As with any cocktail worth drinking, the origin of the Sidecar is highly ambiguous. Stories spanning the length and breadth of Europe purport to tell of the first time cognac, orange liqueur and lemon juice were mixed – but our particular favourite falls in France.
The year is 1922. World War I has recently ended and, in the bar of the Ritz Hotel in Paris, an American army captain is celebrating victory. He orders the as-yet unnamed cocktail and, upon enjoying it thoroughly, decides to name it for the sidecar on his army-issue motorbike.
It’s a simple tipple every gent should have in his mixing repertoire, so let’s whip up some decadent post-war fever and pour a couple of Sidecars.
Begin with a cocktail glass – chilled, if possible. Pour two measures of a finely aged cognac into a shaker filled with ice, followed by one measure of orange liqueur – such as Cointreau, Grand Marnier or another triple sec – and the same amount of lemon juice. Shake thoroughly and strain into the glass.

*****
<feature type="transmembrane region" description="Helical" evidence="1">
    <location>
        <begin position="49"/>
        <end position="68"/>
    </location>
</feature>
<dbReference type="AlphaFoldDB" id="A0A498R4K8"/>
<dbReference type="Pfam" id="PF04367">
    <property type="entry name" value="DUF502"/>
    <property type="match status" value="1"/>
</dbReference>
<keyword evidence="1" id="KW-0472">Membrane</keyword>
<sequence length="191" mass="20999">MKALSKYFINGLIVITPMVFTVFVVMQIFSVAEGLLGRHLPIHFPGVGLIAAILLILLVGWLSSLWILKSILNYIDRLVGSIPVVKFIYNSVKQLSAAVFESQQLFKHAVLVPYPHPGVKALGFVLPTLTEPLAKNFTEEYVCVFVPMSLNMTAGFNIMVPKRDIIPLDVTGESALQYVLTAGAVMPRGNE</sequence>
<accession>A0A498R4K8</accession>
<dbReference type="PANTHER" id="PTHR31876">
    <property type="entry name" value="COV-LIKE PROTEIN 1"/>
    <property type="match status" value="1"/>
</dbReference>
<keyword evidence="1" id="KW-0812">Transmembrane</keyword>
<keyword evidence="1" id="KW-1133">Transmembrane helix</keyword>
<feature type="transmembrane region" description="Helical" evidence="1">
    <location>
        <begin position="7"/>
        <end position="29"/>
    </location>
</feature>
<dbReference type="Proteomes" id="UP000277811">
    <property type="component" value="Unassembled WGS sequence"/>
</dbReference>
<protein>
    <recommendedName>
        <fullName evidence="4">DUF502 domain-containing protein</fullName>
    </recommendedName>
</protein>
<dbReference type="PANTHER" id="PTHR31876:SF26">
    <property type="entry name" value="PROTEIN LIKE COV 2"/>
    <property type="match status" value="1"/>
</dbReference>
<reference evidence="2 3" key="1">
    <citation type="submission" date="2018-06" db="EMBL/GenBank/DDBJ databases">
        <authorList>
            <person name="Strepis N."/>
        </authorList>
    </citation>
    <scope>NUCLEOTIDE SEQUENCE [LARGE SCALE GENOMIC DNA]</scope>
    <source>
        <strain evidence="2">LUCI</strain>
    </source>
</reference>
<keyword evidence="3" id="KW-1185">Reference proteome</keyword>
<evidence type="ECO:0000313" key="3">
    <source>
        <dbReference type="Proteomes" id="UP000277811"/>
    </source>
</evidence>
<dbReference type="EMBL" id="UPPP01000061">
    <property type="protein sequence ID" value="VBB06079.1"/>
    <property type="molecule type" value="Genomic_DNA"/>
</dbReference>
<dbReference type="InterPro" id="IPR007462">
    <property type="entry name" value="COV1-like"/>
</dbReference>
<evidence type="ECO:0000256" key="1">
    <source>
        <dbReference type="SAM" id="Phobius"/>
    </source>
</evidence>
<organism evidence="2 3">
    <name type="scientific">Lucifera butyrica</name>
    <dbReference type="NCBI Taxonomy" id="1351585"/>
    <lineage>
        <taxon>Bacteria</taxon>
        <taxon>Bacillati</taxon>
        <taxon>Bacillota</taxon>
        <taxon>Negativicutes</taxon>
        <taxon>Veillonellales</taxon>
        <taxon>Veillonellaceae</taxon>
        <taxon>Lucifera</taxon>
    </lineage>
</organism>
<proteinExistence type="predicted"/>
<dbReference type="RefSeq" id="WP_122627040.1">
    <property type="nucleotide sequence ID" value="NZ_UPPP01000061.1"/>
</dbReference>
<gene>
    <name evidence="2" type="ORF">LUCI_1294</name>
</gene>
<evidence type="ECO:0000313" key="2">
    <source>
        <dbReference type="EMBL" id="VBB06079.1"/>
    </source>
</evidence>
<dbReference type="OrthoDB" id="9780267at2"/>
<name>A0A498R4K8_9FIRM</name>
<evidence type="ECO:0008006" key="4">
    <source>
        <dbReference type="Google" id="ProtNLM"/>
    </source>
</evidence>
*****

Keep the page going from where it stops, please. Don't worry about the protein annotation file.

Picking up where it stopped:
Garnish with a long slice of orange peel, twisted to release the oils. Some later recipes call for the rim of the glass to be sugared. Don’t do this – it’s not a Margarita and can you really imagine that American army captain, toasting his triumph, to be toting a sugar-rimmed glass? We can’t.
Food & Drink ― 10 months ago
Why every gentleman should own a cast-iron skillet
Why buying the manliest of pans is a cast-iron ideaa